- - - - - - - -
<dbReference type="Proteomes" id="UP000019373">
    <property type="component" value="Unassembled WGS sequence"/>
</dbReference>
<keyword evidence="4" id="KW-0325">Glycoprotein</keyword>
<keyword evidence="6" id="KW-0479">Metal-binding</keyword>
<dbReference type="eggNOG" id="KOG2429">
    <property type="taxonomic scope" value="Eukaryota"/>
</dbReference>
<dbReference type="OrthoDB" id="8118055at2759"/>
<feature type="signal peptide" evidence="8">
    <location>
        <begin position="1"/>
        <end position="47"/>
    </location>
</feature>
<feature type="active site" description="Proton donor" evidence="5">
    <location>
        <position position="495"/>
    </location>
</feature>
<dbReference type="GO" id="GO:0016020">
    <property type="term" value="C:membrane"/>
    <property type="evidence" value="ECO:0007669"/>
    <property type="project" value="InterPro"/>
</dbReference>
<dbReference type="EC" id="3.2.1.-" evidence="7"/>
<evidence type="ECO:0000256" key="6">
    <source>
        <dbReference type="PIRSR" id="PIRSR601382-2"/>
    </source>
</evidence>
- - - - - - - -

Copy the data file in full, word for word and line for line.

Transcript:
<dbReference type="Proteomes" id="UP000019373">
    <property type="component" value="Unassembled WGS sequence"/>
</dbReference>
<keyword evidence="4" id="KW-0325">Glycoprotein</keyword>
<keyword evidence="6" id="KW-0479">Metal-binding</keyword>
<dbReference type="eggNOG" id="KOG2429">
    <property type="taxonomic scope" value="Eukaryota"/>
</dbReference>
<dbReference type="OrthoDB" id="8118055at2759"/>
<feature type="signal peptide" evidence="8">
    <location>
        <begin position="1"/>
        <end position="47"/>
    </location>
</feature>
<feature type="active site" description="Proton donor" evidence="5">
    <location>
        <position position="495"/>
    </location>
</feature>
<dbReference type="GO" id="GO:0016020">
    <property type="term" value="C:membrane"/>
    <property type="evidence" value="ECO:0007669"/>
    <property type="project" value="InterPro"/>
</dbReference>
<dbReference type="EC" id="3.2.1.-" evidence="7"/>
<evidence type="ECO:0000256" key="6">
    <source>
        <dbReference type="PIRSR" id="PIRSR601382-2"/>
    </source>
</evidence>